Topics: AUKUS; Christian Porter

Carrie Bickmore: On a level of one to 10, how awks is it that the US president doesn’t know our prime minister’s name, Simon?


Simon Birmingham: Well, look, guys, pals, mates, friends, you know Joe Biden is known for being a folksy sort of guy, and that was just his folksy character coming through.


Waleed Aly: Can I ask, do you actually believe what you just said? Do you believe what you just said?


Simon Birmingham: Sorry, who was it there that I was talking to?


Carrie Bickmore: Ok, so let’s talk subs. This is obviously to send a message to China. What’s the message we’re sending will be good in a couple of decades. We’ll be ready for you then.


Simon Birmingham: Look, the message that we are sending is really one that Australia, as the 13th largest economy in the world, is one that invests in our own sovereign capability, invests in terms of ensuring that as a country we are prepared for our national security in the long term future and that we’re willing to do so, investing in the best of class, the best of type to suit the circumstances, but it’s not targeted at any one country our desire is that what we do contributes to the type of balance and strategic relations across the region in the world that maintains a peaceful environment across the region.


Waleed Aly: So we are willing to invest. But this isn’t yet a formal agreement. It’s a plan to have a plan if you like. And if it comes through, the subs won’t arrive till 2040. I mean, there’s another reading of this, which is that we’ve just explicitly sided with the declining superpower as opposed to the rising superpower and in the process ensured that we have substandard submarines for the next 20 years.


Simon Birmingham: Well, we have sided with very long term ally in the 71st year of the alliance and the partnership between Australia and the US. We’ve entered into this agreement with them with the UK because indeed we should always work together as countries who share values, values of democracy, values of freedom. They’re all very important. But also we share trust in the relationship and this is a firm commitment between the three countries for Australia to get the technology, the details, the designs, the know how, the skills, the capabilities to be able to build these nuclear powered submarines and in doing so to give us the best possible subs. But we’re not just doing that today. We also announced that we are upgrading the Collins class, extending their life with upgraded systems. We’re upgrading our air warfare destroyers and we’re investing in new missile and other technological capabilities, underpinned in part by this agreement.


Peter Helliar: Simon, we’ve just paid $2.4 billion for attack class submarines that we’re never going to get. There’ll probably be a breach of contract that some people are saying could cost us one hundred, a couple of hundred dollars million. The PM has described this as a good investment. Put your bare foot investor hat on. How is it a good investment?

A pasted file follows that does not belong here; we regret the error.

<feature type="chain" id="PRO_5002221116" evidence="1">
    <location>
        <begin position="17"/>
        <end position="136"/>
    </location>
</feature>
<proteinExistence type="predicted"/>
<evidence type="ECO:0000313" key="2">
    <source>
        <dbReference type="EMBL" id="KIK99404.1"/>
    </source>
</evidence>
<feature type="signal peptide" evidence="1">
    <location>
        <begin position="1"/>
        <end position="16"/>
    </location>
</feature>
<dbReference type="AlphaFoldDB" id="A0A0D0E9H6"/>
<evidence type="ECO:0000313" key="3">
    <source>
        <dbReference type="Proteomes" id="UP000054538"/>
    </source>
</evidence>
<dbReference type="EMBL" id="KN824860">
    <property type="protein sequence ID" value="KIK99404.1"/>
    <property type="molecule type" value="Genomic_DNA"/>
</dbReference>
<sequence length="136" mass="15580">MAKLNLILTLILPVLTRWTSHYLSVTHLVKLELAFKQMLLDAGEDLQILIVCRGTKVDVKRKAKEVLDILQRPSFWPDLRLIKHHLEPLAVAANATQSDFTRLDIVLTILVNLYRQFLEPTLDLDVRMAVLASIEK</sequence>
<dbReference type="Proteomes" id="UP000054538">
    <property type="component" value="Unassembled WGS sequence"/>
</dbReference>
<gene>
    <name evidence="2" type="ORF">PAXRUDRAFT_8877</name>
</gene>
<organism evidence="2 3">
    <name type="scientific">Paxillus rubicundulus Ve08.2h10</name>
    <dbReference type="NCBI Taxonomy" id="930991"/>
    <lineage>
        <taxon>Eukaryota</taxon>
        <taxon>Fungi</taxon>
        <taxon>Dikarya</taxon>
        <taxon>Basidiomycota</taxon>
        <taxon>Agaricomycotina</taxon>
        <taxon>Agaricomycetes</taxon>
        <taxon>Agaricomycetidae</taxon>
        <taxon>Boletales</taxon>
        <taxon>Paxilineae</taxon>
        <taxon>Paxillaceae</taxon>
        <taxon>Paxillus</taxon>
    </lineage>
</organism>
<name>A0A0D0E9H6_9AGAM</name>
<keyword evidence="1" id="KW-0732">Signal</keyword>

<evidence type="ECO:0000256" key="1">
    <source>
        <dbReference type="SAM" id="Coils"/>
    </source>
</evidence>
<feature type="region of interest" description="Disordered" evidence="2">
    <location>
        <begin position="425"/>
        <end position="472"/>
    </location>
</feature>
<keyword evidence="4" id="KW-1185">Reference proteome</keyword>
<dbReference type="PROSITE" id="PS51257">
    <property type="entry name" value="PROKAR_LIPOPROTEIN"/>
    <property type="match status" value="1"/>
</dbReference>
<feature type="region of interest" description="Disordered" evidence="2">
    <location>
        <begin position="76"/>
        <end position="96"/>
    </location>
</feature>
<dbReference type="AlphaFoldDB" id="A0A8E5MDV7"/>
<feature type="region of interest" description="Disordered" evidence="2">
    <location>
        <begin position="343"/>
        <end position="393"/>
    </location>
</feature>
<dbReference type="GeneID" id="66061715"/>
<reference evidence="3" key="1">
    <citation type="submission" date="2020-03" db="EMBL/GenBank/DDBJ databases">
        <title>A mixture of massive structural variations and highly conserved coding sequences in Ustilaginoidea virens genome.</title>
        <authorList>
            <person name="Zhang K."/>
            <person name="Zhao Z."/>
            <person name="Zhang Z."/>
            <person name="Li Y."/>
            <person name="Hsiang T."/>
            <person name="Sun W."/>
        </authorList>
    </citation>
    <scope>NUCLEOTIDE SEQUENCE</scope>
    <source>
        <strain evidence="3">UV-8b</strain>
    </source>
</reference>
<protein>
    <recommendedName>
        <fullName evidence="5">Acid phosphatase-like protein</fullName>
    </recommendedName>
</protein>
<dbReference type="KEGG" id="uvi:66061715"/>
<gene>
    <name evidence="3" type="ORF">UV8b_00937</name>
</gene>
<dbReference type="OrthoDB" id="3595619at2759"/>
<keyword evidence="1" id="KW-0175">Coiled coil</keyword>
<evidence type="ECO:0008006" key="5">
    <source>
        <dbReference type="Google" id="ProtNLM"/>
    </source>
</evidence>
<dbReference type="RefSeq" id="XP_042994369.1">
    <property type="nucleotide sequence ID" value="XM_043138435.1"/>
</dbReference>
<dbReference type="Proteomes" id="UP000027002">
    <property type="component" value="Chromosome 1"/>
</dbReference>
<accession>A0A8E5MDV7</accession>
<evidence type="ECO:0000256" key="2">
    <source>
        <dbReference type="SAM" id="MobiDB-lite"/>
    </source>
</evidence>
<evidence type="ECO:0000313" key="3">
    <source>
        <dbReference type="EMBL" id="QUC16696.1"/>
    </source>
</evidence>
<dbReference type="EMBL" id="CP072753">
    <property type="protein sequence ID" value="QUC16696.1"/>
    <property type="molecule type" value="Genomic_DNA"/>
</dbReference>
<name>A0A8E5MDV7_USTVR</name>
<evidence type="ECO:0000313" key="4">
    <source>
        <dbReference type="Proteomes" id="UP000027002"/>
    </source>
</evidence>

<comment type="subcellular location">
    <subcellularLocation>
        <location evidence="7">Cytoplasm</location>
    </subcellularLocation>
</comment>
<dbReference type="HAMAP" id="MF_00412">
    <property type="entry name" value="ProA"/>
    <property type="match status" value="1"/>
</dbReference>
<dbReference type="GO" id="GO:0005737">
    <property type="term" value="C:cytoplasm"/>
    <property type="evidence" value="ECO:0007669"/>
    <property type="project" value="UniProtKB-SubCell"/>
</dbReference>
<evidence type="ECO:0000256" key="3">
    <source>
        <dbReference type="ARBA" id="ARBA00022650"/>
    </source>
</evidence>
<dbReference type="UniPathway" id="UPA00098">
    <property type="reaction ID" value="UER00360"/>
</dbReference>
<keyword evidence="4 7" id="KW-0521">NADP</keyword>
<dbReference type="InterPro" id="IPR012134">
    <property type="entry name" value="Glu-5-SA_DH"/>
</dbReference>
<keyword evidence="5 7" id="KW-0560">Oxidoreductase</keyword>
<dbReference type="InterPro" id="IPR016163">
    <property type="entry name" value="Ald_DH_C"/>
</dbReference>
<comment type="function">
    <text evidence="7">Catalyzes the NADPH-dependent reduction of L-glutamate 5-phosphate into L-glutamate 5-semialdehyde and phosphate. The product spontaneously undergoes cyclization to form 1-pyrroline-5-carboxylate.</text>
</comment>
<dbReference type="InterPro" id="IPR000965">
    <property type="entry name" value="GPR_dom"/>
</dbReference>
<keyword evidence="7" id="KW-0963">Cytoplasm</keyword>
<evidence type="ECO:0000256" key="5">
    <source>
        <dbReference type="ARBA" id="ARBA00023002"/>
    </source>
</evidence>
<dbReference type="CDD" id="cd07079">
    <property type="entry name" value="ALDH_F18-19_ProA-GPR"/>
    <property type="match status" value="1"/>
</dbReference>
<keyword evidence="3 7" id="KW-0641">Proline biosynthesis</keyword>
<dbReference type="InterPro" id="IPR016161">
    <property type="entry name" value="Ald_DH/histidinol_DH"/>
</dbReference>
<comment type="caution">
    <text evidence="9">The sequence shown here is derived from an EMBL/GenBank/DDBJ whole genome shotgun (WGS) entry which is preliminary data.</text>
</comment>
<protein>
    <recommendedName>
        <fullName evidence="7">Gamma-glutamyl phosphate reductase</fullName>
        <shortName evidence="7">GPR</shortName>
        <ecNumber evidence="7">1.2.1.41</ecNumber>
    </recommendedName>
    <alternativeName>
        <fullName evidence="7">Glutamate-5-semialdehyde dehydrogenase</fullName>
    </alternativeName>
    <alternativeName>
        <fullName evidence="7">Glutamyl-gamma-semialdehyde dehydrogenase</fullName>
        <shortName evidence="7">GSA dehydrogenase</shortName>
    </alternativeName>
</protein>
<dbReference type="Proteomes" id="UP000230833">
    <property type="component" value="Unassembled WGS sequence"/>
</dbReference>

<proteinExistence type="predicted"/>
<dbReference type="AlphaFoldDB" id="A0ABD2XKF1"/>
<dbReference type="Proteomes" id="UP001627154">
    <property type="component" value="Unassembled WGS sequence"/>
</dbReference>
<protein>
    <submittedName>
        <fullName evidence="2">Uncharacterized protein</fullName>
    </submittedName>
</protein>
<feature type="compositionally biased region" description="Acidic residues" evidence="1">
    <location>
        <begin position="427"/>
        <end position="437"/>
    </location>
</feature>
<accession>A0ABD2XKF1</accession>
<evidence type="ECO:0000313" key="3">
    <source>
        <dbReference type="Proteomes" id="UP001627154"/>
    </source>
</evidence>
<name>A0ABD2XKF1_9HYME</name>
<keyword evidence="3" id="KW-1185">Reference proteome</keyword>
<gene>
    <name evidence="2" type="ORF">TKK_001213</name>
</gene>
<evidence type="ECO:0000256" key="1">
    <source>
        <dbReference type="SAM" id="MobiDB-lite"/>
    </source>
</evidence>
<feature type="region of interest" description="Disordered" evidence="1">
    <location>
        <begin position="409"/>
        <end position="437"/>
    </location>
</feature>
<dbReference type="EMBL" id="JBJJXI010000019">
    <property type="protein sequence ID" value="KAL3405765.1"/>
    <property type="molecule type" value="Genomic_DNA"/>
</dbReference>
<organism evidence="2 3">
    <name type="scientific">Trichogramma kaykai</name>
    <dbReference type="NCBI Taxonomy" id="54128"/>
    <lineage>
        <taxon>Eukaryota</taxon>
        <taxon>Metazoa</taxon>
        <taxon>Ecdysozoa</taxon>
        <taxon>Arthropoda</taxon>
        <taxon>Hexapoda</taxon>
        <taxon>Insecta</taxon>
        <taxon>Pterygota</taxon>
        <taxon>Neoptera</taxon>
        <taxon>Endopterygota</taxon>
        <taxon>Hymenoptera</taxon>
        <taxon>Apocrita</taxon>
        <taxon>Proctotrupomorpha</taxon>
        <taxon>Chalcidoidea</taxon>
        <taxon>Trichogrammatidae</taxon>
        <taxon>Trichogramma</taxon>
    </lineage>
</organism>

Simon Birmingham: What we’re making is a good investment in the future now. It would have been a bad investment for us to go on and spend another $90 billion in terms of developing and sustaining submarines, when the advice we’ve received in the last few years and particularly through the course of the last couple of years, has been that we can and need to do better. Times change, circumstances change, technology changes and the changes that we face in terms of the detectability of conventionally powered submarines versus the capability of nuclear powered submarines, and particularly the capability for us to sustain them without needing to have a domestic nuclear fuel cycle here in Australia is really the game changer. That means we could make this change right now and it was the right change to make.


Chrissie Swan: I’ve got a question. Get ready. One of the big differences about the nuclear powered submarines as opposed to the diesel ones, is that I can stay under the water for longer, sometimes months at a time. What are you going to do about food?


Simon Birmingham: So you’re right. Stealth is one of the big factors and so they can stay a lot longer. Indeed, they can stay as long as indeed those practical considerations of food and managing the naval fleet and particularly our sailors allow. And you know, that’s why part of this whole work will be about training, as Joe Biden said today. You know this is an investment in co-operation between our sailors, our scientists and our industries. And for the sailors, this will mean that we’ll be working very closely with the UK and the US around what it’s like to live, work, sail and work in a nuclear powered submarine.


Chrissie Swan: While we’ve got you. Should Christian Porter be dropped from the frontbench over his anonymous donations?


Simon Birmingham: Look, I’m aware the Prime Minister made some statements today in terms of the fact that he’s asking for advice around compliance with the Ministerial Code of Conduct. That’s precisely what should happen.


Carrie Bickmore: All right. Well, leave it there, pal. Thanks you some.


Simon Birmingham: See you guys, mates, friends, others.